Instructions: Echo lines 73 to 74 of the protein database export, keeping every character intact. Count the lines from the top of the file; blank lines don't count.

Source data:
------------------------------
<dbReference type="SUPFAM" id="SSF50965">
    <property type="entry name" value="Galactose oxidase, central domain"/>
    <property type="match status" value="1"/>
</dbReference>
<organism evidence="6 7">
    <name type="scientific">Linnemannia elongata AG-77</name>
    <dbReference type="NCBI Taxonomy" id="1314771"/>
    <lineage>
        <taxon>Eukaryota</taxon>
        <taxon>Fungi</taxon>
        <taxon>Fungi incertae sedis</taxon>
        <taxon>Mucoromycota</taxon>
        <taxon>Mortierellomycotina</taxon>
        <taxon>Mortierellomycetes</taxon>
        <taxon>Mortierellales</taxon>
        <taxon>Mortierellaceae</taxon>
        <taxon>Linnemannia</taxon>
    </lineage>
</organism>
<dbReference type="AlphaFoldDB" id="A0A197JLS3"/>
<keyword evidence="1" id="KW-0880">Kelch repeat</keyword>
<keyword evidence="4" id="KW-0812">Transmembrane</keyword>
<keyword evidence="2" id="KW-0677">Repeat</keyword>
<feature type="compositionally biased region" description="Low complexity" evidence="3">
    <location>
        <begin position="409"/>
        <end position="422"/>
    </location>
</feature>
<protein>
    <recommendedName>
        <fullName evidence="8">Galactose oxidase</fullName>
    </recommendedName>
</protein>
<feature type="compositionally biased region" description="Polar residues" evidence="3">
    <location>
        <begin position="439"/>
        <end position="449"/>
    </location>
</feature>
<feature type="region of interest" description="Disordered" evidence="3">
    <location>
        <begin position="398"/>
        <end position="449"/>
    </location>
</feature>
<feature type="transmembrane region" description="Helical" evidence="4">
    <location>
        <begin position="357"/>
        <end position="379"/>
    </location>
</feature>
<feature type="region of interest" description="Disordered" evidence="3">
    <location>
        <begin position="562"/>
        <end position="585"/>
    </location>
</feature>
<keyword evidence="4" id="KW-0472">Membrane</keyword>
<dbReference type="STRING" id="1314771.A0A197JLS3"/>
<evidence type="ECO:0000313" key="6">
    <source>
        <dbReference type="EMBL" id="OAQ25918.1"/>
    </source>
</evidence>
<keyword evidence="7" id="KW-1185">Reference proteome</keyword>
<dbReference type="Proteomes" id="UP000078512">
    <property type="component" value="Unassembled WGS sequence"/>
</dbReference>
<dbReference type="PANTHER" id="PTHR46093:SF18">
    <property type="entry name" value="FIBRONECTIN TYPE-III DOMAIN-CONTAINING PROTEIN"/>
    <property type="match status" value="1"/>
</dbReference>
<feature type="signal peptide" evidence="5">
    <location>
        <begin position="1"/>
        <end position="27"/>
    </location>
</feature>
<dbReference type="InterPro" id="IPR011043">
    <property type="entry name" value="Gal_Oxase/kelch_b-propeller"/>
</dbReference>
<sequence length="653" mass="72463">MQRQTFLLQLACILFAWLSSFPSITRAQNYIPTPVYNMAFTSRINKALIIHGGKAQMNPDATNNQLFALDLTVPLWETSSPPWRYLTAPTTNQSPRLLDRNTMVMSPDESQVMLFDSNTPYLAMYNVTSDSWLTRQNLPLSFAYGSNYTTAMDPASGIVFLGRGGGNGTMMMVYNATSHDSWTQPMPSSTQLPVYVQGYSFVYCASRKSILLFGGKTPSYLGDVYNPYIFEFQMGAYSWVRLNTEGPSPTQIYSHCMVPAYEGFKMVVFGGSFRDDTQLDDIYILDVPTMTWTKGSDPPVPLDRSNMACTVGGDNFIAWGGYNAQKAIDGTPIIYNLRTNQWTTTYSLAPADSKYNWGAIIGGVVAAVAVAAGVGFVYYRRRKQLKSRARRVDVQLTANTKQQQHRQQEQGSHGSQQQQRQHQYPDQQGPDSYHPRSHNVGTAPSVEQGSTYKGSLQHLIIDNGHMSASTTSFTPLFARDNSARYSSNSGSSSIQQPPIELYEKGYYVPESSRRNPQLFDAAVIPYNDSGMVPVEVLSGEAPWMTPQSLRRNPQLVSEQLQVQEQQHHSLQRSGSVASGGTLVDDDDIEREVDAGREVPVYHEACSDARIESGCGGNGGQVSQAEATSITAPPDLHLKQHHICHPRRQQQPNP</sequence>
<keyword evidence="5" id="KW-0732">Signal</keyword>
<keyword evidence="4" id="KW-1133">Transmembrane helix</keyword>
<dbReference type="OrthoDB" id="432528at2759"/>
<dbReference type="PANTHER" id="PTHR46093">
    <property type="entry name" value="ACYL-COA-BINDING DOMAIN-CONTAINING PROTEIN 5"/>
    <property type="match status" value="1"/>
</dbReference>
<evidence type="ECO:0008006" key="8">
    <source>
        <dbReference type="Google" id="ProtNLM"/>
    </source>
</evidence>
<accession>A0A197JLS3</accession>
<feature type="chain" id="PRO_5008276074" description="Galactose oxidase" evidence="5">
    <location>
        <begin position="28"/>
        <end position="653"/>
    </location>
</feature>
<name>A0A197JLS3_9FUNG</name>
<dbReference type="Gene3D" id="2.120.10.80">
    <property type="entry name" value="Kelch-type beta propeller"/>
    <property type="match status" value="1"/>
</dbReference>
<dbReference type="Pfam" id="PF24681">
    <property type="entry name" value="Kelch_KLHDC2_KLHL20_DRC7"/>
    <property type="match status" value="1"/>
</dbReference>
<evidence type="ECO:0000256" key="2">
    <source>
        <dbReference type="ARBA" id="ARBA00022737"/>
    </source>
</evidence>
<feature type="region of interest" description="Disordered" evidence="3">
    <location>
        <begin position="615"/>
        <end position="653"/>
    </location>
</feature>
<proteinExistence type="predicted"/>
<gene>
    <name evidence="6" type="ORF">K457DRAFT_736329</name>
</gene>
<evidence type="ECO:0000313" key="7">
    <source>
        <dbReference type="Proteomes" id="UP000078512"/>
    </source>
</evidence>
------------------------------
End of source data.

</dbReference>
<feature type="signal peptide" evidence="5">